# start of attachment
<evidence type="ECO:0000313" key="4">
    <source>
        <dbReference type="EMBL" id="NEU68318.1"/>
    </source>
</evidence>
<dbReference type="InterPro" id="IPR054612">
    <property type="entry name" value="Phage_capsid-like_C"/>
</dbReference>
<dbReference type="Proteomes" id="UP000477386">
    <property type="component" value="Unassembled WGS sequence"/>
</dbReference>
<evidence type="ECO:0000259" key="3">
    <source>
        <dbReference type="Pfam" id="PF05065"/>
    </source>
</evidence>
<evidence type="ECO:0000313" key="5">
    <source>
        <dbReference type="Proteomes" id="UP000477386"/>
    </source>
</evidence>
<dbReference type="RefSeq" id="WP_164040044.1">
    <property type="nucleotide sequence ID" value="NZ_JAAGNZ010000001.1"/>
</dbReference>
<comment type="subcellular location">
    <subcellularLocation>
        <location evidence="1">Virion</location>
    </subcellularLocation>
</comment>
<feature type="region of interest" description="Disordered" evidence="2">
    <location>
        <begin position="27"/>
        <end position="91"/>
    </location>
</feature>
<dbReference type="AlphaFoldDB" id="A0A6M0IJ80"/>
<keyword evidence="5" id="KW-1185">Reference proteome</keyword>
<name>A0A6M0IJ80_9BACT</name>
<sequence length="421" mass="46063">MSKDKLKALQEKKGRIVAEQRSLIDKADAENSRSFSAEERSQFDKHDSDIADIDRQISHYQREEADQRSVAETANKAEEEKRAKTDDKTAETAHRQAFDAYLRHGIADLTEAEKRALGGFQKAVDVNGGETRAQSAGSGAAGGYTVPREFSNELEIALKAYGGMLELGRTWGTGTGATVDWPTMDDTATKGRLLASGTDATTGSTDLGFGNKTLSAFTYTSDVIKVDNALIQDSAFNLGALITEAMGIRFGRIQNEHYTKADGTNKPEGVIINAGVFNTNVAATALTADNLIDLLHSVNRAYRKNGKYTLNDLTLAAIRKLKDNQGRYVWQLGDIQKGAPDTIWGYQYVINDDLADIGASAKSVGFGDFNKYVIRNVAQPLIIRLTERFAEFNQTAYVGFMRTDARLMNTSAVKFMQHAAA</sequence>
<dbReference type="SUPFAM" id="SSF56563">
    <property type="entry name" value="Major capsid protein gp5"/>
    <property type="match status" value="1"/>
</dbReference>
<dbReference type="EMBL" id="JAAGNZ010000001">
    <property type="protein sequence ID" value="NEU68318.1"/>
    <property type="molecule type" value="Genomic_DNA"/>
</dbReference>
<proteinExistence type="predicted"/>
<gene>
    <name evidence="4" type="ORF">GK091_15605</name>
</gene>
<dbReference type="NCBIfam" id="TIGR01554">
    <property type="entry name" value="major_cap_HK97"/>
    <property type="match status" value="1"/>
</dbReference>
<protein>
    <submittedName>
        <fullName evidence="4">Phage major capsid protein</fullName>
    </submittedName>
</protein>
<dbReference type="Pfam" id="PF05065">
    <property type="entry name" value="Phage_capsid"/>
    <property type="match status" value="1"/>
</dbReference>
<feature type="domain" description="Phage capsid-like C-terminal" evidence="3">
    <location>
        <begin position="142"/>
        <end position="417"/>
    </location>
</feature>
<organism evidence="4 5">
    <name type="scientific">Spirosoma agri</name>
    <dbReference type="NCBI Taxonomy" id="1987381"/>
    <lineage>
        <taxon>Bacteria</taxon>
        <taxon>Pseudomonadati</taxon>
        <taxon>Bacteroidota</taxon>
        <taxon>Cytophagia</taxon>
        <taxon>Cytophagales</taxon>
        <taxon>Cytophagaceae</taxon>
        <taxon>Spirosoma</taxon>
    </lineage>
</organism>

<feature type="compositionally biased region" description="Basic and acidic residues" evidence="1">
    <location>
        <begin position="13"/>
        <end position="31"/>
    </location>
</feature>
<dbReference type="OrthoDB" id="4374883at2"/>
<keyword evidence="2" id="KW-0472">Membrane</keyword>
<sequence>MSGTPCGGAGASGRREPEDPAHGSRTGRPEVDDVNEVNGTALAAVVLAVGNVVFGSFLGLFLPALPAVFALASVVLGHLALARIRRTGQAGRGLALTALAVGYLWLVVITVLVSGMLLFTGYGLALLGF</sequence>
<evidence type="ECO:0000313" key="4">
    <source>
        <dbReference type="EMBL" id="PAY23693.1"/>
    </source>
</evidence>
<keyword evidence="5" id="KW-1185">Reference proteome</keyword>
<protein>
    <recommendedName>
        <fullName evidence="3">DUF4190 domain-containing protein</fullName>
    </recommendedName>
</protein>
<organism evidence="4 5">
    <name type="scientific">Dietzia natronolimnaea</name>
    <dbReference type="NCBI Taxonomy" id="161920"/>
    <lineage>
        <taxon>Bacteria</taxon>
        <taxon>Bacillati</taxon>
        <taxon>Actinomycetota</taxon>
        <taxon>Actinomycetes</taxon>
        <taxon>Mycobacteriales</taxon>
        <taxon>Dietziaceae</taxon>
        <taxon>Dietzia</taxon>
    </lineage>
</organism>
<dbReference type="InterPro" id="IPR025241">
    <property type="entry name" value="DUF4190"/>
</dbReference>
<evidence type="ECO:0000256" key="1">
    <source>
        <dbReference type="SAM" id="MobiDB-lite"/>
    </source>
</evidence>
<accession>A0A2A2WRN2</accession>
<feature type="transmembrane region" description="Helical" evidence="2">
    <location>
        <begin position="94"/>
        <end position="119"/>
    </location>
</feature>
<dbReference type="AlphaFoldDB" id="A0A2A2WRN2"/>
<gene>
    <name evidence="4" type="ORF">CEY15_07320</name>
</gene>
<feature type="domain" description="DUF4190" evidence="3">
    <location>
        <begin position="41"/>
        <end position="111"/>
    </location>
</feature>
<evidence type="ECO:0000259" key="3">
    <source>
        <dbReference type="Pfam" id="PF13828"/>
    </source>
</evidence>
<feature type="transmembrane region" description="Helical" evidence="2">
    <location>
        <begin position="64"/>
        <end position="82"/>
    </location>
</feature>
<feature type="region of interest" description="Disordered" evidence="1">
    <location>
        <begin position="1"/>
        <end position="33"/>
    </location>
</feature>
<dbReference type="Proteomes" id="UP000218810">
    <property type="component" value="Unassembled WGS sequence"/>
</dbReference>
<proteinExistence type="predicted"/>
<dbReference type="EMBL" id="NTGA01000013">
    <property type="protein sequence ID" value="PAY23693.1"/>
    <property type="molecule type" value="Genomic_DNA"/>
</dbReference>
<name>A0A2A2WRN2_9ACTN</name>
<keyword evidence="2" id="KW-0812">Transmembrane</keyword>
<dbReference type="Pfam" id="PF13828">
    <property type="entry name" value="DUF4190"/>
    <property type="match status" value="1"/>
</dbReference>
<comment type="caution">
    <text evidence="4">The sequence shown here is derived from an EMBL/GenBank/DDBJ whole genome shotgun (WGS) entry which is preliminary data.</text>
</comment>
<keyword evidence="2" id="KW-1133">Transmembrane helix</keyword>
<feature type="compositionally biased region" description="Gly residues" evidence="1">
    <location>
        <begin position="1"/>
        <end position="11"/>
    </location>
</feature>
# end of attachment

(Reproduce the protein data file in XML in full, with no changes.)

<evidence type="ECO:0000313" key="4">
    <source>
        <dbReference type="EMBL" id="NEU68318.1"/>
    </source>
</evidence>
<dbReference type="InterPro" id="IPR054612">
    <property type="entry name" value="Phage_capsid-like_C"/>
</dbReference>
<dbReference type="Proteomes" id="UP000477386">
    <property type="component" value="Unassembled WGS sequence"/>
</dbReference>
<evidence type="ECO:0000259" key="3">
    <source>
        <dbReference type="Pfam" id="PF05065"/>
    </source>
</evidence>
<evidence type="ECO:0000313" key="5">
    <source>
        <dbReference type="Proteomes" id="UP000477386"/>
    </source>
</evidence>
<dbReference type="RefSeq" id="WP_164040044.1">
    <property type="nucleotide sequence ID" value="NZ_JAAGNZ010000001.1"/>
</dbReference>
<comment type="subcellular location">
    <subcellularLocation>
        <location evidence="1">Virion</location>
    </subcellularLocation>
</comment>
<feature type="region of interest" description="Disordered" evidence="2">
    <location>
        <begin position="27"/>
        <end position="91"/>
    </location>
</feature>
<dbReference type="AlphaFoldDB" id="A0A6M0IJ80"/>
<keyword evidence="5" id="KW-1185">Reference proteome</keyword>
<name>A0A6M0IJ80_9BACT</name>
<sequence length="421" mass="46063">MSKDKLKALQEKKGRIVAEQRSLIDKADAENSRSFSAEERSQFDKHDSDIADIDRQISHYQREEADQRSVAETANKAEEEKRAKTDDKTAETAHRQAFDAYLRHGIADLTEAEKRALGGFQKAVDVNGGETRAQSAGSGAAGGYTVPREFSNELEIALKAYGGMLELGRTWGTGTGATVDWPTMDDTATKGRLLASGTDATTGSTDLGFGNKTLSAFTYTSDVIKVDNALIQDSAFNLGALITEAMGIRFGRIQNEHYTKADGTNKPEGVIINAGVFNTNVAATALTADNLIDLLHSVNRAYRKNGKYTLNDLTLAAIRKLKDNQGRYVWQLGDIQKGAPDTIWGYQYVINDDLADIGASAKSVGFGDFNKYVIRNVAQPLIIRLTERFAEFNQTAYVGFMRTDARLMNTSAVKFMQHAAA</sequence>
<dbReference type="SUPFAM" id="SSF56563">
    <property type="entry name" value="Major capsid protein gp5"/>
    <property type="match status" value="1"/>
</dbReference>
<dbReference type="EMBL" id="JAAGNZ010000001">
    <property type="protein sequence ID" value="NEU68318.1"/>
    <property type="molecule type" value="Genomic_DNA"/>
</dbReference>
<proteinExistence type="predicted"/>
<gene>
    <name evidence="4" type="ORF">GK091_15605</name>
</gene>
<dbReference type="NCBIfam" id="TIGR01554">
    <property type="entry name" value="major_cap_HK97"/>
    <property type="match status" value="1"/>
</dbReference>
<protein>
    <submittedName>
        <fullName evidence="4">Phage major capsid protein</fullName>
    </submittedName>
</protein>
<dbReference type="Pfam" id="PF05065">
    <property type="entry name" value="Phage_capsid"/>
    <property type="match status" value="1"/>
</dbReference>
<feature type="domain" description="Phage capsid-like C-terminal" evidence="3">
    <location>
        <begin position="142"/>
        <end position="417"/>
    </location>
</feature>
<organism evidence="4 5">
    <name type="scientific">Spirosoma agri</name>
    <dbReference type="NCBI Taxonomy" id="1987381"/>
    <lineage>
        <taxon>Bacteria</taxon>
        <taxon>Pseudomonadati</taxon>
        <taxon>Bacteroidota</taxon>
        <taxon>Cytophagia</taxon>
        <taxon>Cytophagales</taxon>
        <taxon>Cytophagaceae</taxon>
        <taxon>Spirosoma</taxon>
    </lineage>
</organism>

<feature type="compositionally biased region" description="Basic and acidic residues" evidence="1">
    <location>
        <begin position="13"/>
        <end position="31"/>
    </location>
</feature>
<dbReference type="OrthoDB" id="4374883at2"/>
<keyword evidence="2" id="KW-0472">Membrane</keyword>
<sequence>MSGTPCGGAGASGRREPEDPAHGSRTGRPEVDDVNEVNGTALAAVVLAVGNVVFGSFLGLFLPALPAVFALASVVLGHLALARIRRTGQAGRGLALTALAVGYLWLVVITVLVSGMLLFTGYGLALLGF</sequence>
<evidence type="ECO:0000313" key="4">
    <source>
        <dbReference type="EMBL" id="PAY23693.1"/>
    </source>
</evidence>
<keyword evidence="5" id="KW-1185">Reference proteome</keyword>
<protein>
    <recommendedName>
        <fullName evidence="3">DUF4190 domain-containing protein</fullName>
    </recommendedName>
</protein>
<organism evidence="4 5">
    <name type="scientific">Dietzia natronolimnaea</name>
    <dbReference type="NCBI Taxonomy" id="161920"/>
    <lineage>
        <taxon>Bacteria</taxon>
        <taxon>Bacillati</taxon>
        <taxon>Actinomycetota</taxon>
        <taxon>Actinomycetes</taxon>
        <taxon>Mycobacteriales</taxon>
        <taxon>Dietziaceae</taxon>
        <taxon>Dietzia</taxon>
    </lineage>
</organism>
<dbReference type="InterPro" id="IPR025241">
    <property type="entry name" value="DUF4190"/>
</dbReference>
<evidence type="ECO:0000256" key="1">
    <source>
        <dbReference type="SAM" id="MobiDB-lite"/>
    </source>
</evidence>
<accession>A0A2A2WRN2</accession>
<feature type="transmembrane region" description="Helical" evidence="2">
    <location>
        <begin position="94"/>
        <end position="119"/>
    </location>
</feature>
<dbReference type="AlphaFoldDB" id="A0A2A2WRN2"/>
<gene>
    <name evidence="4" type="ORF">CEY15_07320</name>
</gene>
<feature type="domain" description="DUF4190" evidence="3">
    <location>
        <begin position="41"/>
        <end position="111"/>
    </location>
</feature>
<evidence type="ECO:0000259" key="3">
    <source>
        <dbReference type="Pfam" id="PF13828"/>
    </source>
</evidence>
<feature type="transmembrane region" description="Helical" evidence="2">
    <location>
        <begin position="64"/>
        <end position="82"/>
    </location>
</feature>
<feature type="region of interest" description="Disordered" evidence="1">
    <location>
        <begin position="1"/>
        <end position="33"/>
    </location>
</feature>
<dbReference type="Proteomes" id="UP000218810">
    <property type="component" value="Unassembled WGS sequence"/>
</dbReference>
<proteinExistence type="predicted"/>
<dbReference type="EMBL" id="NTGA01000013">
    <property type="protein sequence ID" value="PAY23693.1"/>
    <property type="molecule type" value="Genomic_DNA"/>
</dbReference>
<name>A0A2A2WRN2_9ACTN</name>
<keyword evidence="2" id="KW-0812">Transmembrane</keyword>
<dbReference type="Pfam" id="PF13828">
    <property type="entry name" value="DUF4190"/>
    <property type="match status" value="1"/>
</dbReference>
<comment type="caution">
    <text evidence="4">The sequence shown here is derived from an EMBL/GenBank/DDBJ whole genome shotgun (WGS) entry which is preliminary data.</text>
</comment>
<keyword evidence="2" id="KW-1133">Transmembrane helix</keyword>
<feature type="compositionally biased region" description="Gly residues" evidence="1">
    <location>
        <begin position="1"/>
        <end position="11"/>
    </location>
</feature>